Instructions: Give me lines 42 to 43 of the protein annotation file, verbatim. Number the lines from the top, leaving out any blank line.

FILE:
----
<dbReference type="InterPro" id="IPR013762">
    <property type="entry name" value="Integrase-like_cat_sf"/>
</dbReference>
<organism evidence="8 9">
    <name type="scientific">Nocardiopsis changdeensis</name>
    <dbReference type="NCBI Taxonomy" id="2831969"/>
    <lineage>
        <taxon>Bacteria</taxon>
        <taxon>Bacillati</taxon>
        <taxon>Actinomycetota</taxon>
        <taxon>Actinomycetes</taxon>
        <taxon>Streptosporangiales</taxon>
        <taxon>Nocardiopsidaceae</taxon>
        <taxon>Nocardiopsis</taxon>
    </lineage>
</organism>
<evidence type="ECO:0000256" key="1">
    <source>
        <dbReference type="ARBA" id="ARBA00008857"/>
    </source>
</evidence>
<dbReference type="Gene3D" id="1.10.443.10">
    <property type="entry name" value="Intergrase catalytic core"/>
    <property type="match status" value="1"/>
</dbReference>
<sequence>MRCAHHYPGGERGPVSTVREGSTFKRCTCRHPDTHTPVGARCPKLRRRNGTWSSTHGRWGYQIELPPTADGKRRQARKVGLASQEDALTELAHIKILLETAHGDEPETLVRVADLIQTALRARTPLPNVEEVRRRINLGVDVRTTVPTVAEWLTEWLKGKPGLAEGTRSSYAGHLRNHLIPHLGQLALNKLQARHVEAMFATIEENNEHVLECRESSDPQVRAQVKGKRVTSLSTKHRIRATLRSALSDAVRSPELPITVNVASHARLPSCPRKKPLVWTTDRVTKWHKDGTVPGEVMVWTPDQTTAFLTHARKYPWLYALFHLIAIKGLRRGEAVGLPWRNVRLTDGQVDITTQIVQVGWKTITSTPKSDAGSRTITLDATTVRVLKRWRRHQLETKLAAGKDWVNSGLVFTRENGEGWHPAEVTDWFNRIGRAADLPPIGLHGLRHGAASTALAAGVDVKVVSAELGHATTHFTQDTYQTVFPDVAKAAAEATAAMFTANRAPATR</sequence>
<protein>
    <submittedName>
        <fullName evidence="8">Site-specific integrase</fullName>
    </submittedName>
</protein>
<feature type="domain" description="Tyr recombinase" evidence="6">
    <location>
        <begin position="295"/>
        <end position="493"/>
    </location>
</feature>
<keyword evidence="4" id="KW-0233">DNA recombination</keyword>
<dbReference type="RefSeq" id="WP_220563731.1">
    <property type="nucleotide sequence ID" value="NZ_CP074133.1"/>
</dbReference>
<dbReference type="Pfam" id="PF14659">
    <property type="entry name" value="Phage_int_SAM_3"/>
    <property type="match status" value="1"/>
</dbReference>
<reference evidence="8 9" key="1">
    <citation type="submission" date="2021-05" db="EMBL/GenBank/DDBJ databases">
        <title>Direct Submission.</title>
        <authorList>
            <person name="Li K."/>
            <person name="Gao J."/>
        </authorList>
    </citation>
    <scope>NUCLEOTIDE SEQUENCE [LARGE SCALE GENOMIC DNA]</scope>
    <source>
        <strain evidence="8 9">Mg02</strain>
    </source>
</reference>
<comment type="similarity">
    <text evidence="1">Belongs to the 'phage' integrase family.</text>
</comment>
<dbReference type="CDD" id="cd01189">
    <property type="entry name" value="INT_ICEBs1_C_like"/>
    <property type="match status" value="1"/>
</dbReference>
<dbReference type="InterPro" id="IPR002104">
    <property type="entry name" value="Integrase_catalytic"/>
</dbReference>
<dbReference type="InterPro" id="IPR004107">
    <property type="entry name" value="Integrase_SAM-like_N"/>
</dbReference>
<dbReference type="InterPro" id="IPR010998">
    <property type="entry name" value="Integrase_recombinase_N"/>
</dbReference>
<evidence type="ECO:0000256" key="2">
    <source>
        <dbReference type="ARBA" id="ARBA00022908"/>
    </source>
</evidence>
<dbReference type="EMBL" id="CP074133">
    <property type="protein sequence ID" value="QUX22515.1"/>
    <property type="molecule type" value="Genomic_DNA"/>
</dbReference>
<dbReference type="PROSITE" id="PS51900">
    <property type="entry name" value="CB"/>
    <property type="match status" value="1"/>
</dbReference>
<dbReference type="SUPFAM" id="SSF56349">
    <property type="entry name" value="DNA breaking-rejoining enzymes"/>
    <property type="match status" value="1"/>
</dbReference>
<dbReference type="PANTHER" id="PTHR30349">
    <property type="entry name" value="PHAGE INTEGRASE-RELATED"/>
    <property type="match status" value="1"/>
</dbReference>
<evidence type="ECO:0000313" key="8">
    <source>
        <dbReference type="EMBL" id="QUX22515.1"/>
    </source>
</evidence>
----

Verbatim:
<dbReference type="Pfam" id="PF14659">
    <property type="entry name" value="Phage_int_SAM_3"/>